by Lt. Col. Alissa Modrow, JFCC IMD
COLORADO SPRINGS, Colorado – At the invitation of the chairman of the Joint Chiefs of Staff, India’s Chief of Defence Staff General Bipin Rawat, visited military points of interest at Peterson Space Force Base, Sept. 29.
He met with leadership from North American Aerospace Defence Command and U.S. Northern Command, U.S. Space Command, and the Joint Functional Component Command for Integrated Missile Defence. Rawat, with 42 years of service, became the Chief of Defence Staff in December 2019, a position roughly equivalent to the U.S. chairman of the Joint Chiefs of Staff. He, along with Rear Admiral Mohit Gupta, Air Commodore Prem kumar Krishnaswamy and Brig. LS Lidder were greeted by Lt. Gen. John E. Shaw, deputy commander, USSPACECOM, and Col. Geoffrey Adams, deputy commander, JFCC IMD.
“The purpose of the visit was to provide the CDS with a JFCC IMD mission overview and discuss U.S. integrated air and missile defence command and control organizations and their roles and responsibilities as a crucial element of the joint force in warfighting,” said Thomas Walton, action officer for the event. “Additionally, we provided a top level overview of the U.S. military’s training and education framework. Lastly, we provided an operational level review of lessons learned and best practices of our joint C2 capabilities.”
With particular interest in JFCC IMD and how the United States executes multi-layer defences in an area of operations, Rawat requested and received a mission brief outlining the U.S. integrated air and missile defence.
“General Rawat was very interested in the ‘people’ and the intercommunication between different warfighting functions. His questions and concerns focused on the best way to control the battle space from an integrated air and missile defence aspect,” said Senior Master Sgt. Michael List, senior enlisted leader for JFCC IMD.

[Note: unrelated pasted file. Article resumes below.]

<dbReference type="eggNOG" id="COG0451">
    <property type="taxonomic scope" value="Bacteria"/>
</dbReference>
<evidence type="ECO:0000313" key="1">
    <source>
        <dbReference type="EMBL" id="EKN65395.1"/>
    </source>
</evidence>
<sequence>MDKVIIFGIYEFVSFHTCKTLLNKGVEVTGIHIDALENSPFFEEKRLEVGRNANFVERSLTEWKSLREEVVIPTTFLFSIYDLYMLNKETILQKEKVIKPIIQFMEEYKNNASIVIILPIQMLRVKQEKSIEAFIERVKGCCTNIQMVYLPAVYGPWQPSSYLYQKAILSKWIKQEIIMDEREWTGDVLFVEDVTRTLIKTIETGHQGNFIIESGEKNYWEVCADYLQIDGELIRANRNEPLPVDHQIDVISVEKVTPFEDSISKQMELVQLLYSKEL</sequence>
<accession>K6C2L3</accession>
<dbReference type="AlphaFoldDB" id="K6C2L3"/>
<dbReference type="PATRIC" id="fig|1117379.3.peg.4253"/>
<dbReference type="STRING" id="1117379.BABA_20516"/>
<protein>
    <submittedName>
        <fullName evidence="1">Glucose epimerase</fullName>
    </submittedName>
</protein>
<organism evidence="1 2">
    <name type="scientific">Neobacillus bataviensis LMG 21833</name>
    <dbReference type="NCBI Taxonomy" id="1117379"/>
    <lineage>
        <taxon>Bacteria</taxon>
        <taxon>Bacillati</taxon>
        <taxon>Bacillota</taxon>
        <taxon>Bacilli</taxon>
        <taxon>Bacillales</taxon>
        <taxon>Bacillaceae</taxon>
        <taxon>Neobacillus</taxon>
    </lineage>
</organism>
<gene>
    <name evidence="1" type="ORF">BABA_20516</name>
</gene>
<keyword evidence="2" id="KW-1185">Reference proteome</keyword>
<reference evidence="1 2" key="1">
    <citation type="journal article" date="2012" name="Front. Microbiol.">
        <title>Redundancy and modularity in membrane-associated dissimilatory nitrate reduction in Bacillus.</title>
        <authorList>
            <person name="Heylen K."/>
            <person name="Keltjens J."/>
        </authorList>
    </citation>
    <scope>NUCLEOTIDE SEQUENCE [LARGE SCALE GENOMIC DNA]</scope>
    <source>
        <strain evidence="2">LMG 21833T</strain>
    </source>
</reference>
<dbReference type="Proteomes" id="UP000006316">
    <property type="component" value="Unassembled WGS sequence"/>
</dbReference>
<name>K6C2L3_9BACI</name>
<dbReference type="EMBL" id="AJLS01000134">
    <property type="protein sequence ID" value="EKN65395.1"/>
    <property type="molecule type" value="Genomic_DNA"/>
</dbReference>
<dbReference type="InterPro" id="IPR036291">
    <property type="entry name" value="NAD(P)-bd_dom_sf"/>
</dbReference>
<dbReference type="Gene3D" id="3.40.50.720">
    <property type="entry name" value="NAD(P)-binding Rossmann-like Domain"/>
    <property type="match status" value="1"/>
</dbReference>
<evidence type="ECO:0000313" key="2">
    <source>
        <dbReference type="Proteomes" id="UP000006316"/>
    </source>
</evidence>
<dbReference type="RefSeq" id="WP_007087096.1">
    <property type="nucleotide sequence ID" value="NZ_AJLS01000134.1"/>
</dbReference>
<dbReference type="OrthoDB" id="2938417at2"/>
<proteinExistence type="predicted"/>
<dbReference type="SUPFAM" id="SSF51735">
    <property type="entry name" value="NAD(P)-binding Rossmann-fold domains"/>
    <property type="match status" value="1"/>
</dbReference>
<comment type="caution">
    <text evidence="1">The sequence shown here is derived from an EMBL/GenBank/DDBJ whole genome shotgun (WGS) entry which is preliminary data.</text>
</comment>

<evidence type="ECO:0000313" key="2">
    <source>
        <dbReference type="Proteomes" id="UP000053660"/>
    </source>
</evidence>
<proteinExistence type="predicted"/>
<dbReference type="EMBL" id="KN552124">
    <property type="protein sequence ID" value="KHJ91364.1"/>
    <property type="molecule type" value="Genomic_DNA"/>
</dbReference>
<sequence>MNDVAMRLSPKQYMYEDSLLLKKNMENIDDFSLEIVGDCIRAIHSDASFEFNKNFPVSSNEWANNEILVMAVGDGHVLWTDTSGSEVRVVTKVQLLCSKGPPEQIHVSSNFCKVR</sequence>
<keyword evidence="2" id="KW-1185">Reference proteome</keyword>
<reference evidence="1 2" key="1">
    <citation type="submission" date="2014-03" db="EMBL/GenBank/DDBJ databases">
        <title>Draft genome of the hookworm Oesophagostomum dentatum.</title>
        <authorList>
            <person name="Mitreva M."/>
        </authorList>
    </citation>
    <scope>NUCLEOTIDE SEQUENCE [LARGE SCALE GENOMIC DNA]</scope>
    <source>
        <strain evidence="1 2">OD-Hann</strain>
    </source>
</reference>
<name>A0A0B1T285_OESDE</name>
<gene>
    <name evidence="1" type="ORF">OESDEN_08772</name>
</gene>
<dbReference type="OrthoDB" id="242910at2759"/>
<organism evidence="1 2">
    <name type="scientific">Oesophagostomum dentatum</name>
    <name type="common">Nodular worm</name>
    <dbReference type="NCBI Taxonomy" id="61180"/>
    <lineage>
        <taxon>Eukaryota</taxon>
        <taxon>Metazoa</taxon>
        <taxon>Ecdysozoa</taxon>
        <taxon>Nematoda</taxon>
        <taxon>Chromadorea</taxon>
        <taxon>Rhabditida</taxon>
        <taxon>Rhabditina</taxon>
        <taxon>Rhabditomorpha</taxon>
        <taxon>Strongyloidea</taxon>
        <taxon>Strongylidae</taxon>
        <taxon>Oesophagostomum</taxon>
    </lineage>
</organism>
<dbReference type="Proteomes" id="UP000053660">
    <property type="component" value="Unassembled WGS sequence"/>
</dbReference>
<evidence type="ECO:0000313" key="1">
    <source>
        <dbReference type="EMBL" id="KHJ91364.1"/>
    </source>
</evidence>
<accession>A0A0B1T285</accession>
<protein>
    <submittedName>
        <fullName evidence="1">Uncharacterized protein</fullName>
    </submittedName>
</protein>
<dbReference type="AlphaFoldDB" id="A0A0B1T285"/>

Adams, during the mission brief, delved into JFCC IMD’s essential role as the paramount integrated missile defence command in four lines of effort: synchronization in global mission defence planning, conduct operations support and asset management, execute joint ballistic missile defence training and exercises, and advocate for future capabilities.
“We discussed the lessons learned and best practices for air-to-ground integration, airspace management, and integration of air and missile defence,” Adams said.
While there is no official relationship between JFCC IMD and India at this time, JFCC IMD does execute its international engagement strategy with missile defence partners and allies. These are similar to events that Indian forces have attended at the regional level including Pacific Air Force’s hosting of India Air Force members at the annual executive steering group with Pacific IAMD Centre personnel at Camp Smith in Hawaii, conceptualizing future IAMD engagement planning.
There are plans in the near future for senior leader seminars; IAMD academics; tactics, techniques, and procedures development; and table-top engagements, with USINDOPACOM and the Pacific IAMD Centre. In addition, India along with Japan and Australia have been invited to attend the 94th Army Air and Missile Defence Command IAMD Seminar hosted by Brig. Gen. Mark Holler in December.
List concluded, “This was an amazing opportunity to be part of cross-cultural talks on integrated missile defence and can open doors for possible future growth between the United States and India.”